Cardiff University identifies ‘risk gene’ associated with schizophrenia

Scientists from Cardiff University have identified a ‘risk gene’ associated with schizophrenia, pointing to one of the possible causes of the illness.

The Cardiff Medical School research group, led by Professor Michael O’Donovan, Nick Craddock and Michael Owen, looked at DNA samples from over 7,000 people with schizophrenia and almost 13,000 people without the illness.

Professor O’Donovan said: “We looked for common changes in the genetic code that were more frequent in people with schizophrenia than people without it. Among the genes we found, the evidence for the gene called ZNF804A was particularly strong.

“We now need to determine the identity of the genes that it can switch on and off. Finding out which ones are regulated should tell us a lot about what biochemical disturbances result in disease, and provide further vital clues into the origins of schizophrenia and hopefully, new ways of treating it.”

Commenting on the Cardiff University research, Bill Walden-Jones, Chief Executive of Welsh mental health charity Hafal, said: “Our Members – many of whom have schizophrenia – are very proud of the fact that a Welsh University has a leading global role studying genetics in relation to mental illness and are very interested in the latest findings.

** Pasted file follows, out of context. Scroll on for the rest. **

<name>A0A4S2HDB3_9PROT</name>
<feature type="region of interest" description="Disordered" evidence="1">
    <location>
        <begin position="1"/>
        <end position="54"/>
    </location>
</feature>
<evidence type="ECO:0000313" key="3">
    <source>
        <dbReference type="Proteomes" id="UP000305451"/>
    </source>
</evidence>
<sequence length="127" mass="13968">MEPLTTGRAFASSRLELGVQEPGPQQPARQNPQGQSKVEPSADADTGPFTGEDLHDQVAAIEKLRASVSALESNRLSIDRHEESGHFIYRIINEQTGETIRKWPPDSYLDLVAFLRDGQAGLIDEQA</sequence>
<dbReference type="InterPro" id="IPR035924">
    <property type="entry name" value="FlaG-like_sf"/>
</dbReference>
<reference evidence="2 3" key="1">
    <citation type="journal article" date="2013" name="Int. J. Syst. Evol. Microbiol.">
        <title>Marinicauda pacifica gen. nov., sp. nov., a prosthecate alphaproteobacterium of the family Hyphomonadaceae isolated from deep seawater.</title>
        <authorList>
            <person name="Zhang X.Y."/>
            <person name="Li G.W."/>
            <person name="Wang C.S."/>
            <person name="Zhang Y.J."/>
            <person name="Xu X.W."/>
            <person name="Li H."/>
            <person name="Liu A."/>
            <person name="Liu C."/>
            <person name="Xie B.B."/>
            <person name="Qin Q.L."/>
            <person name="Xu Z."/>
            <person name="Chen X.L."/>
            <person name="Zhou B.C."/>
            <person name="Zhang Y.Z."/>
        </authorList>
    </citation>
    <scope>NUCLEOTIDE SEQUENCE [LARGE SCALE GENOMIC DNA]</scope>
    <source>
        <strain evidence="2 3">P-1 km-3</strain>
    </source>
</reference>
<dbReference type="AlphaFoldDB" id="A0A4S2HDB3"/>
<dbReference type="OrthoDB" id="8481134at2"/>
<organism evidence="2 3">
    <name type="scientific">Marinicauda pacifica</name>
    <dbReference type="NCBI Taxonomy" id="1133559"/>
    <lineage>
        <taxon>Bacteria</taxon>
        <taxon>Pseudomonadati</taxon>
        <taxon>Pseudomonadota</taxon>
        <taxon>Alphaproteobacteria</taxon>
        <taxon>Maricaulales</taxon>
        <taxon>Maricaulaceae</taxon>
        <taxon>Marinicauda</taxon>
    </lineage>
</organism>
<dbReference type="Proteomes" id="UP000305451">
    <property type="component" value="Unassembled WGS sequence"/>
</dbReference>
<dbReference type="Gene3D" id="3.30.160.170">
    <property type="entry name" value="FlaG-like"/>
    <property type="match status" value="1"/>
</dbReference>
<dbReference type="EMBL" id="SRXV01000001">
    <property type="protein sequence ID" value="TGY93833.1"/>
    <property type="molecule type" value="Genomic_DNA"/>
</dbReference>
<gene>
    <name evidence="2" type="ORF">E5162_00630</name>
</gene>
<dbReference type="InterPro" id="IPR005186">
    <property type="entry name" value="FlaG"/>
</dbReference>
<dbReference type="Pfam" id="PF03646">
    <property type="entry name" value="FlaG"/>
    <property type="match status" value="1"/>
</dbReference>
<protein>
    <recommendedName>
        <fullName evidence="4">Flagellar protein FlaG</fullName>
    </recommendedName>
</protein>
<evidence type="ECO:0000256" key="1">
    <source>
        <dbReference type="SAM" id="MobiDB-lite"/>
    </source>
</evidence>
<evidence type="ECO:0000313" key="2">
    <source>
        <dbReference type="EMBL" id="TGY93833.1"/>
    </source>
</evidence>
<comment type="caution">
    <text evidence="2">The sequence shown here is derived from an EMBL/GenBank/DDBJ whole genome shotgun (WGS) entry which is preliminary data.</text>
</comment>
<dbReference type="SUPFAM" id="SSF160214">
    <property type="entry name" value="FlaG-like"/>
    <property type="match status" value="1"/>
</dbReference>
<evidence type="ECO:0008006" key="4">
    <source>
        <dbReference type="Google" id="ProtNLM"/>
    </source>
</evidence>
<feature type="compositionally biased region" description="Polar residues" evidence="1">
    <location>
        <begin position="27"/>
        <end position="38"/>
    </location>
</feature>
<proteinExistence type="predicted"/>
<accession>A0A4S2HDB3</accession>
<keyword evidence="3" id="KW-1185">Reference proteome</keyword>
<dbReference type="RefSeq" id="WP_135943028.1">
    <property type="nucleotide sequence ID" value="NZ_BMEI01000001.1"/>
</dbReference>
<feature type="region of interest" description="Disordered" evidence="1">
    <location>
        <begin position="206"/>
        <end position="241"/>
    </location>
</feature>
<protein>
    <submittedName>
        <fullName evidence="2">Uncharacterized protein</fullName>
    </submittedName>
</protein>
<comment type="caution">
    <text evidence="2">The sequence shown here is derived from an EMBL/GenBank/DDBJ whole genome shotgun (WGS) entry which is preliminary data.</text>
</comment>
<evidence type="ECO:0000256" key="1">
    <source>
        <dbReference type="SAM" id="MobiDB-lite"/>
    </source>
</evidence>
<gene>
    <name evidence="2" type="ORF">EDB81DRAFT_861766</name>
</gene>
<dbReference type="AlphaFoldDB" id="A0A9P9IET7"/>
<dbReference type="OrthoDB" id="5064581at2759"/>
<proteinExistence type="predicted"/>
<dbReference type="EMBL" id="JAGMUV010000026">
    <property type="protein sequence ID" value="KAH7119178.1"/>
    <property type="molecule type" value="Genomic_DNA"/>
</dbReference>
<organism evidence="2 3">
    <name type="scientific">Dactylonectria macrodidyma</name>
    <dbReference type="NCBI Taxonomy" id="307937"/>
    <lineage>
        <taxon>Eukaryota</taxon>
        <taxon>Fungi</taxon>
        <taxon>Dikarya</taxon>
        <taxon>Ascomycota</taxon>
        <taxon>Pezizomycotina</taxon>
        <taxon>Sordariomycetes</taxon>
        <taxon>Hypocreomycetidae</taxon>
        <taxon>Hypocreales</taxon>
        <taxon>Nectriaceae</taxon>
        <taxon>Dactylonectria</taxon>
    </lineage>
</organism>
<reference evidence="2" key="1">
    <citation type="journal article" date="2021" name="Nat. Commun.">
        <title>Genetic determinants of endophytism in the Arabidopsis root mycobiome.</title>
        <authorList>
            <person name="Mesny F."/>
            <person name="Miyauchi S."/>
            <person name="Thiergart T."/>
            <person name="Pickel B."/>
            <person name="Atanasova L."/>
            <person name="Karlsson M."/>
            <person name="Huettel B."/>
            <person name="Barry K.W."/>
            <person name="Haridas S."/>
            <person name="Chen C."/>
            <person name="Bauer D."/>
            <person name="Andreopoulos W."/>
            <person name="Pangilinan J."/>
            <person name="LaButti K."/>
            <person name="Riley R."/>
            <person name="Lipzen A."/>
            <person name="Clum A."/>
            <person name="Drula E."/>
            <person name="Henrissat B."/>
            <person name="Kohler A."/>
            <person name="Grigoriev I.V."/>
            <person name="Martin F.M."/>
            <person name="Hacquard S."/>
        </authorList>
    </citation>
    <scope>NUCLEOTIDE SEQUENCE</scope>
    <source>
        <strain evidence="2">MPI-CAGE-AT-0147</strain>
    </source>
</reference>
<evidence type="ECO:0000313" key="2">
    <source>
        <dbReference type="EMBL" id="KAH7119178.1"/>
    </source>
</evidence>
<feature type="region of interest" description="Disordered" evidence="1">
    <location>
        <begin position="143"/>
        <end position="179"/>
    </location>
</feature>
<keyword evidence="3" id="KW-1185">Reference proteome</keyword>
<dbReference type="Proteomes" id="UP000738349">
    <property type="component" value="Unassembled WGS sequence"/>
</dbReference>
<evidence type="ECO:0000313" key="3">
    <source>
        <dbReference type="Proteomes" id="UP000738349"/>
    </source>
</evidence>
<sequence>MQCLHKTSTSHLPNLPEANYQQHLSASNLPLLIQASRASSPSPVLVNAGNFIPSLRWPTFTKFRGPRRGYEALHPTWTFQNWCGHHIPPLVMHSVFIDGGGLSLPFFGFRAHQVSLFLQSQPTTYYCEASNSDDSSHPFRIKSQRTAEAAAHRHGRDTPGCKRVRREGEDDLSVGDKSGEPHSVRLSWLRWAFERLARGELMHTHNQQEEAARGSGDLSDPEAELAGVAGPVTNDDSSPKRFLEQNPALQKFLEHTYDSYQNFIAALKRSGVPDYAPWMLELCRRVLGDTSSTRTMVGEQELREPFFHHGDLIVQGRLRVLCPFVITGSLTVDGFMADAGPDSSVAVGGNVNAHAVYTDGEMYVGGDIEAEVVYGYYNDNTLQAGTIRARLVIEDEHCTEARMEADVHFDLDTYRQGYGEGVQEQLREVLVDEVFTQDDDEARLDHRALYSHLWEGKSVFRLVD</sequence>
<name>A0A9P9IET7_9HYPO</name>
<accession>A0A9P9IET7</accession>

“Hafal Members have been pleased to support the University in its research and have just made a further commitment to assist with research in this important area.

“I’m sure our friends and colleagues at the University would be the first to agree that mental illness is complex. Our Members believe there probably are genetic causes that make people predisposed to mental illness, but that there are a number of other factors including life experiences that can trigger mental illness. It’s important to consider all of these causes in relation to people’s health, as the complexity of mental illness demands sophisticated answers.

“Hafal’s Recovery Programme recognises that a number of factors – from medication to psychotherapy, from employment to housing – contribute to mental health. This broader, holistic approach needs to be taken into account at all times when discussing what creates, and what prevents, mental illness.”

Truck Johnstone, a Hafal client and service user from Swansea, said: “I really welcome this research. It’s important to understand why people like myself develop mental illnesses like schizophrenia.

“But for me what’s most significant is researching the right treatment for schizophrenia, and that doesn’t just mean getting the medication right. It means looking at issues such as employment, therapies, physical health and education. For example, the most important thing for me was finding the right place to live.”

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